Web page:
How dogs evolved with climate change


As temperatures in North American cooled and conditions became dryer over the past 40 million years, dogs slowly evolved from creatures that would ambush their prey to the modern wolf-like ones capable of tracking their prey for an entire day, a new study has found.

By studying fossils dating back to the beginnings of those changes, Brown University ecology and evolutionary biology professor Christine Janis and Borja Figueirido, a professor at Spain’s Universidad de Málaga, found evidence that these predatory creatures are sensitive to climate change.

The reason, they explained, is because it alters the hunting opportunities present in their habitats. In the case of canines, fossils indicate that they were originally small creatures that looked more like mongooses than modern dogs, and had forelimbs that were not yet fully adapted for running. Part of the reason for this was that dogs primarily called the forest their home.

As the climate cooled over time and the Rocky Mountains reached a growth threshold that caused the continental interior to become drier, those forests eventually faded away and gave rise to grasslands. In a study published this week in Nature Communication, the authors reported on their efforts to measure the impact this transition had on dogs and other carnivores.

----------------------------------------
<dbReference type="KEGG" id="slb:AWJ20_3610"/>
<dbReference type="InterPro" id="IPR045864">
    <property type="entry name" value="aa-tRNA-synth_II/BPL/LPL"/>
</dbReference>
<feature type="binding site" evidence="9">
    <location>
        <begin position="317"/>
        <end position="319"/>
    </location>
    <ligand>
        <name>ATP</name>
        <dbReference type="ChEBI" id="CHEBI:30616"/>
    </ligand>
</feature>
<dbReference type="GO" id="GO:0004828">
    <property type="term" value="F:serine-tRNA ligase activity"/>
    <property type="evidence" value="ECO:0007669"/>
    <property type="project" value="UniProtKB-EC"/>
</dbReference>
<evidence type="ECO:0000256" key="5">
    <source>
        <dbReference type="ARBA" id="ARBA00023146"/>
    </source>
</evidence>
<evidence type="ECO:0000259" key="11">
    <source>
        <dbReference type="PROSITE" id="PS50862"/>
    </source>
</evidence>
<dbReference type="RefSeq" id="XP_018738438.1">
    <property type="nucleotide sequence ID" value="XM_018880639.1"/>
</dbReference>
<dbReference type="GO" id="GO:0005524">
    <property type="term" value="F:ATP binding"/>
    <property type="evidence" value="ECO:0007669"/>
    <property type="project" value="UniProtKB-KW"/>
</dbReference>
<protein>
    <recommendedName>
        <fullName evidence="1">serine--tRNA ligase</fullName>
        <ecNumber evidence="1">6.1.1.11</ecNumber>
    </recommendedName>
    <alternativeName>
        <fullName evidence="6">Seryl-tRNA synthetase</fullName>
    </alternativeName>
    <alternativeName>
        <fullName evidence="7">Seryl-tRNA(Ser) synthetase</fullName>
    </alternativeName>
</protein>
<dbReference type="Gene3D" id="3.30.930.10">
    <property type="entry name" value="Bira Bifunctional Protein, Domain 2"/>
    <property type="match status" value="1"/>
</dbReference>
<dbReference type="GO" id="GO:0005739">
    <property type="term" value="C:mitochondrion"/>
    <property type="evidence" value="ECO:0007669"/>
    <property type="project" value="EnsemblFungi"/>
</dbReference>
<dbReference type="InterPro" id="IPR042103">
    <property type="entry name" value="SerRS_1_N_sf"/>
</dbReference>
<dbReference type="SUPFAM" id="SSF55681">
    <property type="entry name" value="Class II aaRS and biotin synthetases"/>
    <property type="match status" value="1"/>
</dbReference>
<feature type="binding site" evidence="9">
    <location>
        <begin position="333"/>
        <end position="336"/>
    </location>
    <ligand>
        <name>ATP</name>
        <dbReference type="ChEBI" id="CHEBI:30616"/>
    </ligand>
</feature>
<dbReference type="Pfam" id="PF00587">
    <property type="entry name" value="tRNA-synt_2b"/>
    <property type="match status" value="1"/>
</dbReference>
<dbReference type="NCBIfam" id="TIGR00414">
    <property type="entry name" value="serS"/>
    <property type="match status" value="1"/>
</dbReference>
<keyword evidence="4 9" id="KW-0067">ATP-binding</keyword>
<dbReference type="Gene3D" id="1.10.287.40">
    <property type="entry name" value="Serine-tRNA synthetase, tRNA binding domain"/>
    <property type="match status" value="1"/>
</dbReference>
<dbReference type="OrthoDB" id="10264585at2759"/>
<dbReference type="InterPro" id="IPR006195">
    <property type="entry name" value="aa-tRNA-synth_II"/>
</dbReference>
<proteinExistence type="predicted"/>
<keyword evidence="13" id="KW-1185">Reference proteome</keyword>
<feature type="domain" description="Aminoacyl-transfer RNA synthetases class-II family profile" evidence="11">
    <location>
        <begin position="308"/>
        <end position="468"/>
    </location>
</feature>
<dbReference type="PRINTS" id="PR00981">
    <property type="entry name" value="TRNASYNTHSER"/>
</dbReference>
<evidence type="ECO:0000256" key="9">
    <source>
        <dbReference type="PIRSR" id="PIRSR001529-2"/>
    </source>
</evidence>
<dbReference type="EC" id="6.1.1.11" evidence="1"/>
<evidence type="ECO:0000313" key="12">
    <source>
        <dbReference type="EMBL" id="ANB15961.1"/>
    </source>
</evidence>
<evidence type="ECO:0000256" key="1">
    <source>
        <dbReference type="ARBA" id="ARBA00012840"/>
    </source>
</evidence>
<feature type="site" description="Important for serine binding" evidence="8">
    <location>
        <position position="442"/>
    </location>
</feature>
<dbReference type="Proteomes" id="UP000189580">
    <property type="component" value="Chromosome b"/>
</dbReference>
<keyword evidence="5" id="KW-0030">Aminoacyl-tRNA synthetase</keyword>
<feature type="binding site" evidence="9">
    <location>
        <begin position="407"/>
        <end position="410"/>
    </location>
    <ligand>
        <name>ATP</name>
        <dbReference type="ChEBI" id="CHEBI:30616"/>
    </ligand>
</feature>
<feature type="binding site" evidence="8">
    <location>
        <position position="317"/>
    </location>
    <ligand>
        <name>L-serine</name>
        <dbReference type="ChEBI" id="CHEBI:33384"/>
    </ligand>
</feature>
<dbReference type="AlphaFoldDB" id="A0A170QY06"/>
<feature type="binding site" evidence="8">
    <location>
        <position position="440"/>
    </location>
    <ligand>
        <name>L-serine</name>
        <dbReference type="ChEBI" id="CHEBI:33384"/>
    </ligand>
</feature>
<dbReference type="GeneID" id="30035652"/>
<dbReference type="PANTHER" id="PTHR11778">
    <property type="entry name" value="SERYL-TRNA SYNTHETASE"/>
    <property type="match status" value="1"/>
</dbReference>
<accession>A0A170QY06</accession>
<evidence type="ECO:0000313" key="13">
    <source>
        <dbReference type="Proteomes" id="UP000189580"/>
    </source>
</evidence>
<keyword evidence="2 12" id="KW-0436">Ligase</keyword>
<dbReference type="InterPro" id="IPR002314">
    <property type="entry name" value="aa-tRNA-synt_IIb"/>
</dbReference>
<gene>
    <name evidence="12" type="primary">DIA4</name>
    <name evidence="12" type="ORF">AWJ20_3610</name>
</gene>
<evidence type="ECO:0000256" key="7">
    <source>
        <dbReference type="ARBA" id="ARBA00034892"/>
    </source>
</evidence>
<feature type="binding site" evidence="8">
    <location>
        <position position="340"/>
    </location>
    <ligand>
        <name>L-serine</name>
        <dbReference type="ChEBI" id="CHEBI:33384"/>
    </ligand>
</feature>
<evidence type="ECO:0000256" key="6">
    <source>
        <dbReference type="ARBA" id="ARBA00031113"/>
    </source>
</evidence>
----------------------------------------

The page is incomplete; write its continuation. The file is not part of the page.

Climate change ‘critical’ for evolutionary processes

Janis, Figueirido and their colleagues examined the elbows and teeth of 32 different species of canines ranging from around 40 million years ago to two million years ago. They found patterns proving that dogs were evolving from ambush predators to pursuit-pounce predators (like modern foxes) and ultimately to wolf-like predators at the same time climate change was occurring.

Figueirido told redOrbit that the shift from wooden habitats like forests to open plains, prairies, and savannahs “also entailed a change in the predatory behavior of carnivores.” The study, he continued, “confirms that their skeleton became increasingly modified towards the morphology of extant fast-running predators” in correlation with the spread of grasslands.

“It is highly interesting that not only mammalian herbivores were the groups affected by climatic change and its impact on vegetation and environments,” the professor said via email. “Our study also reveals that predators change their hunting habits in association with habitat opening related to climatic change. Therefore, long periods of profound climatic change are critical for the emergence of ecological innovations, and could alter the direction of lineage evolution.”

While Figueirido said that one study alone cannot predict what future changes could happen in response to the current climatic situation, and that doing so would be “a really difficult task.”

(Image credit: Mauricio Anton)